Adaptive Camera Calibration Hariprasad Kannan mail hkannan clemsonedu 1 Objective Obtain the constant internal and external camera calibration parameters using an adaptive estimator We will do that by moving a feature point in front of a camera or moving a camera about a xed feature point and use the video measurements to update the estimator 2 Notation We will use the following convention 5 vectors are speci ed as 1 which signi es the vector v of the bframe relative to the 6 frame and expressed in the 71 frame A rotation matrix is speci ed as R 6 503 which transforms coordinates de ned in the f frame to the t frame For a variable v 5 denotes its estimated value and v v 7 5 gives the estimator error 3 The Experimental Setup Refer to Figure 1 The frames xed to the robot s base the robot s end effector and the camera are denoted as B E and C respectively The xed camera system has a stationary camera looking at the feature on the end effector and the robot is moved about to get enough images of the feature at various positions and orientations Also the current location of the feature with respect to B is always known Since the robot link lengths are known and the current joint angles can be measured it is reasonable to assume that the end effector feature can be located In the moving camera case the feature is stationary and the camera is moved about to record the images We assume that the feature is located at a known distance from B This is a reasonable assumption too Suppose we want to calibrate a camera xed to a robotic arm of a space station When the camera needs calibration all that it has to do is turn back at the space station and record images of some feature on the space station like a corner This location of the feature will be known because we know the dimensions of the space station 4 What is Camera Calibration The camera is a mapping between the 3D world object space and a 2D image Camera models are matrices with particular properties that represent the camera Fixed Camera System Feature Point F Figure l The two types of setups mapping The simplest camera model is the pinhole camera model Refer to Figure 2 The following descriptions are for the xed camera case but it is straightforward to write down the moving camera equations In Figure 2 H C 1 X x Y 1 Z XE 0 30 ZC where t 6 R3 and x0 t E R3 are the euclidean coordinates of the feature on the robot s end effector ie the object that is being captured with respect to B and C respectively and yt E R2 is the image coordinates of the feature It is seen that 2 Image Plane Optical Axis Figure 2 The pinhole camera model a feature that is bottom left with respect to the camera point of View is captured top right on the image plane By observing the similar triangles in Figure 2 we get the following expressions lac 7X0 7X0 w 2 f Z0 7 f Zc 2 in N in f Z 7 f N Z The image sensor has some nonidealities ie it is a parallelogram rather than a rectangle and also each pixel coordinate is scaled differently about each axis From Figure 3 we get the following relationship i 0 J17mmefk wkucot l f k Y V 0 k sin a sin Z my The origin of the camera is xed to the image sensor at the pixel coordinates uo v0 Hence the mapping of xt to yt has the following form uo 7 m1 fku fkv COt 17 uo v v0 7m 3 v0 a 1 1 0 0 1 1 fku fkv cot gt uo 9 0 75 v0 4 0 0 1 y 39Ysensor p lt6 sensor Figure 3 The usual shape of the sensor where Q E RSXS denotes the Intrinsic Calibration Matrix We would also like to know the position and orientation of the camera frame C with respect to robot base frame B Frame B is a convenient known xed world frame in our setup so if we can get the transformation to C with respect to B we know where the camera is in the world From Figure 1 x0 t is related to xt as follows XE X Z 01X3 1 Z 1 1 R0 P0 T I B CB l 01x3 1 l where Hg 6 503 is the rotation matrix transforming coordinates from frame B to frame C and P33 6 R3 is the position of frame B with respect to frame C expressed in frame C and T E R4 denotes the Extrinsic Calibration Matrix an homogeneous transformation to the camera frame from a xed world frame Read 9 and refresh your knowledge about these concepts Combining equations 4 and 5 we get y Zion ng p003 ku 7 k t 9 f kf CO If M and Z0 rTx P3 6 0 5 vo 3 where TST E R3 is the last row of Hg and P3 is the last element of 1333 This form of Z0 follows directly from 5 To calibrate a camera is to nd the individual parameters of the matrices Q and T ie to nd f kn k1 i7 uo v0 Hg and P53 In the moving camera case nding the location of the camera means to nd the location of the camera with respect to the end effector we know or can measure all the other distances and orientations in the system ie to nd Hg and PgE 1 3 4 7 are good references Have a look 5 Estimator Design Consider the following system 11 7 0 6f bl la2llocdllbgl lt7 where a1t a2t b1t 62t E R1 are measurable known variables and c d e f E R1 are unkown constant system parameters By multiplying out 7 we get the following expression 11 7 Cbl Cfbg 12 i Cdbg The right hand side of 8 can be re written in its Linear parameterized form as follows c Cb1 fb2 b1 b2 0 J 6f 9 Cdb2 0 0 b2 Cd 9 where Wt E R2X3 contains only known elements and G E R3 contains all the unknown elements Such a seperation of variables is not possible for all systems By taking su icient measurements of the known variables a good estimate of G can be obtained Observe that some of the unknowns appear multiplied together in G and that is acceptable in many cases This is because apart from the algebraic relationships in 6 there will be other conditions on the system which will impose more conditions on these variables and we can end up nding all the variables seperately For example in the above system c is estimated straightaway from which d can be estimated because we have an estimate of Cd To get 6 and f seperately one needs another algebraic relationship between 6 and Usually there will be such relationships In our project the rotation matrix R has properties like its determinant value is equal to 1 and its inverse is equal to its transpose We will use these properties to get the individual parameters In our system yt in 6 can be written in the Linear parameterized form as follows 7 W91 y H92 Note that the H92 Z0 is always greater than zero since the camera is always in front of the feature Hence there is a positive constant 8 E R1 such that the following condition always holds 1 192 gt E As said before each of the individual camera calibration parameters can be obtained using theArelatioriships in 92 and 91 and the properties of the system To nd accurate 92 and 91 we do the following mathematical manipulations W l H g yn g W l 12 Subtract 12 from 10 and addsubtract 1192 to get yHez 31192 1192 7 31162 w l 171192 171162 W61 171192 W61 7 171162 1 N N W A G 13 y H92 11 where G GlT GZT and j W 71711 1f 3 goes to zero after enough updates then C is close to the true value Here are the computational steps toAachieve that objective 1 Initialize 91t and 92t to random numbers 2 Measure yt and yt is got from the camera and x is measurable because it is just the location of a point on a robot s end effector with respect to its base and as said earlier this can be obtained 3 Calculate Wt and 11t 4 Calculate using 12 Here we have to make sure H92 gt 0 This can achieved using a projection algorithm its description will be added soon Hence you obtain mt ya 7 at 5 Calculate 6 Update an Estimation Gain l t as follows d T r1 2 W W 14 d lt gt lt gt P is a square matrix of side equal to the length of 6 By selecting suitable non zero initial values P 10 is ensured to be positive de nite 7 Obtain C t as follows T 3 Proj7 15 739 al WTyN a1p andpXYZ2H 2 16 6 where pX Y Z 6 R1 is a positive function de ned such that the condition in 16 always holds 8 Obtain the updated from 9 Go back to step 2 until t is very small 51 Projection Algorithm We ensure that H t gt 0by de ning a projection operator on t To facilitate further development an auxiliary function is de ned and its gradient is also computed as follows E H g V m EH vy 01m in where E is de ned in 11 Two convex sets based on the function are de ned as follows R 3 e RP1P273C 0 R5 3 e RP1P273C 6 where 6 E R1is a positive constant that is very close to zero Let us denote the O boundary of a set R by BR and its interior by R Given these de nitions the projection of T is de ned as follows A O 6 ER or V PTT S 0 A A A A O I 7 c ag 2 T o e R5 7a and v PTT gt 0 A 739 09 minlT Q It is helpful to note that CBR Oand CB R 1 In the subsequent stability analysis the following property of the projection operator is used refer to 6 for the proof Proj 739 Tl AProj T i TrlT v e R5 9 e R 17 6 Stability Analysis Theorem 1 The update law defined in 15 ensures that Ct a 0 as t a 00 provided the following persistent excitation condition 8 is satisfied toTT 71L 3 W ltTgtWltTgtd7 v21 18 to where 71 72 E R1 are positive constants and 1 6 RMquot is n X n Identity Matrix Proof We consider the following Lyapunov function V Trrl 19 After taking the time derivative of 19 and substituting 14 and 15 we obtain the following expression d dt i TF lPrqj T TWTW V Trrl T we Using 17 the expression can be upper bounded as follows V l N N T ioTr17Wo we a TF IFWTyNnL 119921727 QH9217T17H92217Ty 7 H92 ll ll2 7 p H92 ll ll2 H922H17H2 l Based on 16 and followed by 11 Vt can be further upper bounded as follows V s 7 H92 W V lt 8 WM2 20 From 20 and 19 we can conclude that fa mng lt We 7 Woo 21 From 21 and the fact that Vt is non negative it can be concluded that Vt lt V0 for any t Hence Vt E 00 Le Vt is bounded It can be concluded from 21 and Vt E 00 that yNt E 2ie the Z norm of yNt is bounded Hence from 11 and 13 Wt t 6 2 Therefore from 19 TtF 1tCt e 00 Le TtF 1tCt is bounded Since F 10 is positive definite and it is assumed that the persistent excitation condition in 18 is satisfied 14 can be used to show that F 1t is always 8 positive definite Hence Ct E 00 Sinoe Wt Ht and Wt are oomposed of measurable signals which are known to be bounded Wt Ht Wt E 00 Similarly 91 92 Q 6 Log since they are composed of bounded physical quantities Since t G 7 t t E 00 From 12 yAt E 00 and from 13 yNt E 00 Henoe from 15 3 t E 00 and therefore 3 t E 00 The derivative of Wt Ht will be oomposed of bounded rigid body motion velocities which are bounded for the motions of our system hence W t H t E 00 Therefore W t E 008inoe W t 3 t E 00 it follows that ltWtCt E 00 Henoe WtCt is uniformly oontinuous and sinoe WtCt 6 L2 we can conclude that 2 Wt t a 0 as t a 00 It can be shown that if the persistent excitation oondition given in 18 is satisfied then Cta0astaoo References J Corso Camera Calibration Lecture Notes from Computer Vision http www csjhueduNjcorsonb notescamera 7 calibrationifall2002p df W E Dixon A Behal D M Dawson and S Nagarkatti Nonlinear Control of Engineering Systems A Lyapunovi Based Approach Birkhauser ISBN 081764265X 2003 O Faugeras ThreeiDimensional Computer Vision The MIT Press ISBN 0262061589 1993 D A Forsyth and J Ponce Computer Vision A Modern Approach PrenticeiHall ISBN 0130851981 2002 T I Fossen Marine Control Systems Guidance Navigation and Control of Ships Rigs and Underwater Vehicles Marine Cybernetics AS Norway ISBN 8292356010 2002 M Krstic I Kanellakopoulos and P KokotoVic Nonlinear and AdaptiVe Control Design New York NY John Wiley and Sons 1995 Y Ma S Soatto J KoSecka and S Sastry An InVitation to 3D Vision SpringeriVerlag ISBN 0387008934 2003 J J E Slotine and W Li Applied Nonlinear Control Prentice Hall ISBN 0130408905 1991 M W Spong and M Vidyasagar Robot Dynamics and Control John Wiley and Sons ISBN 047161243 1989 Adaptive Camera Calibration Hariprasad Kannan mail hkannan clemsonedu 1 Objective Obtain the constant internal and external camera calibration parameters using an adaptive estimator We will do that by moving a feature point in front of a camera or moving a camera about a xed feature point and use the video measurements to update the estimator 2 Notation We will use the following convention 5 vectors are speci ed as 1 which signi es the vector v of the bframe relative to the 6 frame and expressed in the 71 frame A rotation matrix is speci ed as R 6 503 which transforms coordinates de ned in the f frame to the t frame For a variable v 5 denotes its estimated value and v v 7 5 gives the estimator error 3 The Experimental Setup Refer to Figure 1 The frames xed to the robot s base the robot s end effector and the camera are denoted as B E and C respectively The xed camera system has a stationary camera looking at the feature on the end effector and the robot is moved about to get enough images of the feature at various positions and orientations Also the current location of the feature with respect to B is always known Since the robot link lengths are known and the current joint angles can be measured it is reasonable to assume that the end effector feature can be located In the moving camera case the feature is stationary and the camera is moved about to record the images We assume that the feature is located at a known distance from B This is a reasonable assumption too Suppose we want to calibrate a camera xed to a robotic arm of a space station When the camera needs calibration all that it has to do is turn back at the space station and record images of some feature on the space station like a corner This location of the feature will be known because we know the dimensions of the space station 4 What is Camera Calibration The camera is a mapping between the 3D world object space and a 2D image Camera models are matrices with particular properties that represent the camera Fixed Camera System Feature Point F Figure l The two types of setups mapping The simplest camera model is the pinhole camera model Refer to Figure 2 The following descriptions are for the xed camera case but it is straightforward to write down the moving camera equations In Figure 2 H C 1 X x Y 1 Z XE 0 30 ZC where t 6 R3 and x0 t E R3 are the euclidean coordinates of the feature on the robot s end effector ie the object that is being captured with respect to B and C respectively and yt E R2 is the image coordinates of the feature It is seen that 2 Image Plane Optical Axis Figure 2 The pinhole camera model a feature that is bottom left with respect to the camera point of View is captured top right on the image plane By observing the similar triangles in Figure 2 we get the following expressions lac 7X0 7X0 w 2 f Z0 7 f Zc 2 in N in f Z 7 f N Z The image sensor has some nonidealities ie it is a parallelogram rather than a rectangle and also each pixel coordinate is scaled differently about each axis From Figure 3 we get the following relationship i 0 J17mmefk wkucot l f k Y V 0 k sin a sin Z my The origin of the camera is xed to the image sensor at the pixel coordinates uo v0 Hence the mapping of xt to yt has the following form uo 7 m1 fku fkv COt 17 uo v v0 7m 3 v0 a 1 1 0 0 1 1 fku fkv cot gt uo 9 0 75 v0 4 0 0 1 y 39Ysensor p lt6 sensor Figure 3 The usual shape of the sensor where Q E RSXS denotes the Intrinsic Calibration Matrix We would also like to know the position and orientation of the camera frame C with respect to robot base frame B Frame B is a convenient known xed world frame in our setup so if we can get the transformation to C with respect to B we know where the camera is in the world From Figure 1 x0 t is related to xt as follows XE X Z 01X3 1 Z 1 1 R0 P0 T I B CB l 01x3 1 l where Hg 6 503 is the rotation matrix transforming coordinates from frame B to frame C and P33 6 R3 is the position of frame B with respect to frame C expressed in frame C and T E R4 denotes the Extrinsic Calibration Matrix an homogeneous transformation to the camera frame from a xed world frame Read 9 and refresh your knowledge about these concepts Combining equations 4 and 5 we get y Zion ng p003 ku 7 k t 9 f kf CO If M and Z0 rTx P3 6 0 5 vo 3 where TST E R3 is the last row of Hg and P3 is the last element of 1333 This form of Z0 follows directly from 5 To calibrate a camera is to nd the individual parameters of the matrices Q and T ie to nd f kn k1 i7 uo v0 Hg and P53 In the moving camera case nding the location of the camera means to nd the location of the camera with respect to the end effector we know or can measure all the other distances and orientations in the system ie to nd Hg and PgE 1 3 4 7 are good references Have a look 5 Estimator Design Consider the following system 11 7 0 6f bl la2llocdllbgl lt7 where a1t a2t b1t 62t E R1 are measurable known variables and c d e f E R1 are unkown constant system parameters By multiplying out 7 we get the following expression 11 7 Cbl Cfbg 12 i Cdbg The right hand side of 8 can be re written in its Linear parameterized form as follows c Cb1 fb2 b1 b2 0 J 6f 9 Cdb2 0 0 b2 Cd 9 where Wt E R2X3 contains only known elements and G E R3 contains all the unknown elements Such a seperation of variables is not possible for all systems By taking su icient measurements of the known variables a good estimate of G can be obtained Observe that some of the unknowns appear multiplied together in G and that is acceptable in many cases This is because apart from the algebraic relationships in 6 there will be other conditions on the system which will impose more conditions on these variables and we can end up nding all the variables seperately For example in the above system c is estimated straightaway from which d can be estimated because we have an estimate of Cd To get 6 and f seperately one needs another algebraic relationship between 6 and Usually there will be such relationships In our project the rotation matrix R has properties like its determinant value is equal to 1 and its inverse is equal to its transpose We will use these properties to get the individual parameters In our system yt in 6 can be written in the Linear parameterized form as follows 7 W91 y H92 Note that the H92 Z0 is always greater than zero since the camera is always in front of the feature Hence there is a positive constant 8 E R1 such that the following condition always holds 1 192 gt E As said before each of the individual camera calibration parameters can be obtained using theArelatioriships in 92 and 91 and the properties of the system To nd accurate 92 and 91 we do the following mathematical manipulations W l H g yn g W l 12 Subtract 12 from 10 and addsubtract 1192 to get yHez 31192 1192 7 31162 w l 171192 171162 W61 171192 W61 7 171162 1 N N W A G 13 y H92 11 where G GlT GZT and j W 71711 1f 3 goes to zero after enough updates then C is close to the true value Here are the computational steps toAachieve that objective 1 Initialize 91t and 92t to random numbers 2 Measure yt and yt is got from the camera and x is measurable because it is just the location of a point on a robot s end effector with respect to its base and as said earlier this can be obtained 3 Calculate Wt and 11t 4 Calculate using 12 Here we have to make sure H92 gt 0 This can achieved using a projection algorithm its description will be added soon Hence you obtain mt ya 7 at 5 Calculate 6 Update an Estimation Gain l t as follows d T r1 2 W W 14 d lt gt lt gt P is a square matrix of side equal to the length of 6 By selecting suitable non zero initial values P 10 is ensured to be positive de nite 7 Obtain C t as follows T 3 Proj7 15 739 al WTyN a1p andpXYZ2H 2 16 6 where pX Y Z 6 R1 is a positive function de ned such that the condition in 16 always holds 8 Obtain the updated from 9 Go back to step 2 until t is very small 51 Projection Algorithm We ensure that H t gt 0by de ning a projection operator on t To facilitate further development an auxiliary function is de ned and its gradient is also computed as follows E H g V m EH vy 01m in where E is de ned in 11 Two convex sets based on the function are de ned as follows R 3 e RP1P273C 0 R5 3 e RP1P273C 6 where 6 E R1is a positive constant that is very close to zero Let us denote the O boundary of a set R by BR and its interior by R Given these de nitions the projection of T is de ned as follows A O 6 ER or V PTT S 0 A A A A O I 7 c ag 2 T o e R5 7a and v PTT gt 0 A 739 09 minlT Q It is helpful to note that CBR Oand CB R 1 In the subsequent stability analysis the following property of the projection operator is used refer to 6 for the proof Proj 739 Tl AProj T i TrlT v e R5 9 e R 17 6 Stability Analysis Theorem 1 The update law defined in 15 ensures that Ct a 0 as t a 00 provided the following persistent excitation condition 8 is satisfied toTT 71L 3 W ltTgtWltTgtd7 v21 18 to where 71 72 E R1 are positive constants and 1 6 RMquot is n X n Identity Matrix Proof We consider the following Lyapunov function V Trrl 19 After taking the time derivative of 19 and substituting 14 and 15 we obtain the following expression d dt i TF lPrqj T TWTW V Trrl T we Using 17 the expression can be upper bounded as follows V l N N T ioTr17Wo we a TF IFWTyNnL 119921727 QH9217T17H92217Ty 7 H92 ll ll2 7 p H92 ll ll2 H922H17H2 l Based on 16 and followed by 11 Vt can be further upper bounded as follows V s 7 H92 W V lt 8 WM2 20 From 20 and 19 we can conclude that fa mng lt We 7 Woo 21 From 21 and the fact that Vt is non negative it can be concluded that Vt lt V0 for any t Hence Vt E 00 Le Vt is bounded It can be concluded from 21 and Vt E 00 that yNt E 2ie the Z norm of yNt is bounded Hence from 11 and 13 Wt t 6 2 Therefore from 19 TtF 1tCt e 00 Le TtF 1tCt is bounded Since F 10 is positive definite and it is assumed that the persistent excitation condition in 18 is satisfied 14 can be used to show that F 1t is always 8 positive definite Hence Ct E 00 Sinoe Wt Ht and Wt are oomposed of measurable signals which are known to be bounded Wt Ht Wt E 00 Similarly 91 92 Q 6 Log since they are composed of bounded physical quantities Since t G 7 t t E 00 From 12 yAt E 00 and from 13 yNt E 00 Henoe from 15 3 t E 00 and therefore 3 t E 00 The derivative of Wt Ht will be oomposed of bounded rigid body motion velocities which are bounded for the motions of our system hence W t H t E 00 Therefore W t E 008inoe W t 3 t E 00 it follows that ltWtCt E 00 Henoe WtCt is uniformly oontinuous and sinoe WtCt 6 L2 we can conclude that 2 Wt t a 0 as t a 00 It can be shown that if the persistent excitation oondition given in 18 is satisfied then Cta0astaoo References J Corso Camera Calibration Lecture Notes from Computer Vision http www csjhueduNjcorsonb notescamera 7 calibrationifall2002p df W E Dixon A Behal D M Dawson and S Nagarkatti Nonlinear Control of Engineering Systems A Lyapunovi Based Approach Birkhauser ISBN 081764265X 2003 O Faugeras ThreeiDimensional Computer Vision The MIT Press ISBN 0262061589 1993 D A Forsyth and J Ponce Computer Vision A Modern Approach PrenticeiHall ISBN 0130851981 2002 T I Fossen Marine Control Systems Guidance Navigation and Control of Ships Rigs and Underwater Vehicles Marine Cybernetics AS Norway ISBN 8292356010 2002 M Krstic I Kanellakopoulos and P KokotoVic Nonlinear and AdaptiVe Control Design New York NY John Wiley and Sons 1995 Y Ma S Soatto J KoSecka and S Sastry An InVitation to 3D Vision SpringeriVerlag ISBN 0387008934 2003 J J E Slotine and W Li Applied Nonlinear Control Prentice Hall ISBN 0130408905 1991 M W Spong and M Vidyasagar Robot Dynamics and Control John Wiley and Sons ISBN 047161243 1989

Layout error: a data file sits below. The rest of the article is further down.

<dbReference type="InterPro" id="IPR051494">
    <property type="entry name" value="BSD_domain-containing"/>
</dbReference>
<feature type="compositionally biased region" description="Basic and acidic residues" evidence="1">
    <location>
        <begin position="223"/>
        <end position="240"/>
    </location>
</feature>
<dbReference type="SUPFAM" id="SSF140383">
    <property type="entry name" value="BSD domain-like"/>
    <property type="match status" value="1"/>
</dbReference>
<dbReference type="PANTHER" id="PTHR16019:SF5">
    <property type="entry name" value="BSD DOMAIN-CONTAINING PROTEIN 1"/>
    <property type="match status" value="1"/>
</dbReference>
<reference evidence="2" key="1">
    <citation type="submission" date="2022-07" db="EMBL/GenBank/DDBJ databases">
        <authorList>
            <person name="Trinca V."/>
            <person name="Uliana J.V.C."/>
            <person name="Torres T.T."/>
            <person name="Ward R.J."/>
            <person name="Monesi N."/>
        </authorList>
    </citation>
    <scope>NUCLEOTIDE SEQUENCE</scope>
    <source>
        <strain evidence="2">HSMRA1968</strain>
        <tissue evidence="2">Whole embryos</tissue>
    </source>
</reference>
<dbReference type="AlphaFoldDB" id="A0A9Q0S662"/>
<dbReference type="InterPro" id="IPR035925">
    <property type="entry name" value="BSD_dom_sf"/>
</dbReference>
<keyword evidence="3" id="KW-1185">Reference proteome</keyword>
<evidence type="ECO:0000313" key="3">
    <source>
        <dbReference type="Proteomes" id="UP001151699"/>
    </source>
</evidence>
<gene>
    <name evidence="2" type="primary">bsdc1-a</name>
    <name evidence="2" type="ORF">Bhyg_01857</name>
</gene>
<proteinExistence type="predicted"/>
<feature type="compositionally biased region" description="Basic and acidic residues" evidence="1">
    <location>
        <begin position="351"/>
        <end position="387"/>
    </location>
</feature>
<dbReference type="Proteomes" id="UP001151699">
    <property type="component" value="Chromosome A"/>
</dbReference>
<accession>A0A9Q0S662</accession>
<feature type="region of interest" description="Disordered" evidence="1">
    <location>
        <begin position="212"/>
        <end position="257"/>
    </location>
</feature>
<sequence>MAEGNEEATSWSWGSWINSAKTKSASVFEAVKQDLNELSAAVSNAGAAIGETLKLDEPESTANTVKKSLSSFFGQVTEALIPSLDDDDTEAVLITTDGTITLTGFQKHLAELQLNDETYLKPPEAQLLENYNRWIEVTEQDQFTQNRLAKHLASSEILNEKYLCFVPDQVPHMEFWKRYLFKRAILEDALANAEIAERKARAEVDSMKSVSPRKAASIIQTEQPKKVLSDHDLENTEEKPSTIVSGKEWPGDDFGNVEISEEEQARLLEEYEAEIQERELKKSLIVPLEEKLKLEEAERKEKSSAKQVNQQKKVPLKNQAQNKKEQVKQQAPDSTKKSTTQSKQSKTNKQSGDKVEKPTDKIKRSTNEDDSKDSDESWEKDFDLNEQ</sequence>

### BOOM! Enjoy Your Free Notes!

We've added these Notes to your profile, click here to view them now.

### You're already Subscribed!

Looks like you've already subscribed to StudySoup, you won't need to purchase another subscription to get this material. To access this material simply click 'View Full Document'

## Why people love StudySoup

#### "There's no way I would have passed my Organic Chemistry class this semester without the notes and study guides I got from StudySoup."

#### "Selling my MCAT study guides and notes has been a great source of side revenue while I'm in school. Some months I'm making over $500! Plus, it makes me happy knowing that I'm helping future med students with their MCAT."

#### "There's no way I would have passed my Organic Chemistry class this semester without the notes and study guides I got from StudySoup."

#### "Their 'Elite Notetakers' are making over $1,200/month in sales by creating high quality content that helps their classmates in a time of need."

### Refund Policy

#### STUDYSOUP CANCELLATION POLICY

All subscriptions to StudySoup are paid in full at the time of subscribing. To change your credit card information or to cancel your subscription, go to "Edit Settings". All credit card information will be available there. If you should decide to cancel your subscription, it will continue to be valid until the next payment period, as all payments for the current period were made in advance. For special circumstances, please email support@studysoup.com

#### STUDYSOUP REFUND POLICY

StudySoup has more than 1 million course-specific study resources to help students study smarter. If you’re having trouble finding what you’re looking for, our customer support team can help you find what you need! Feel free to contact them here: support@studysoup.com

Recurring Subscriptions: If you have canceled your recurring subscription on the day of renewal and have not downloaded any documents, you may request a refund by submitting an email to support@studysoup.com

Satisfaction Guarantee: If you’re not satisfied with your subscription, you can contact us for further help. Contact must be made within 3 business days of your subscription purchase and your refund request will be subject for review.

Please Note: Refunds can never be provided more than 30 days after the initial purchase date regardless of your activity on the site.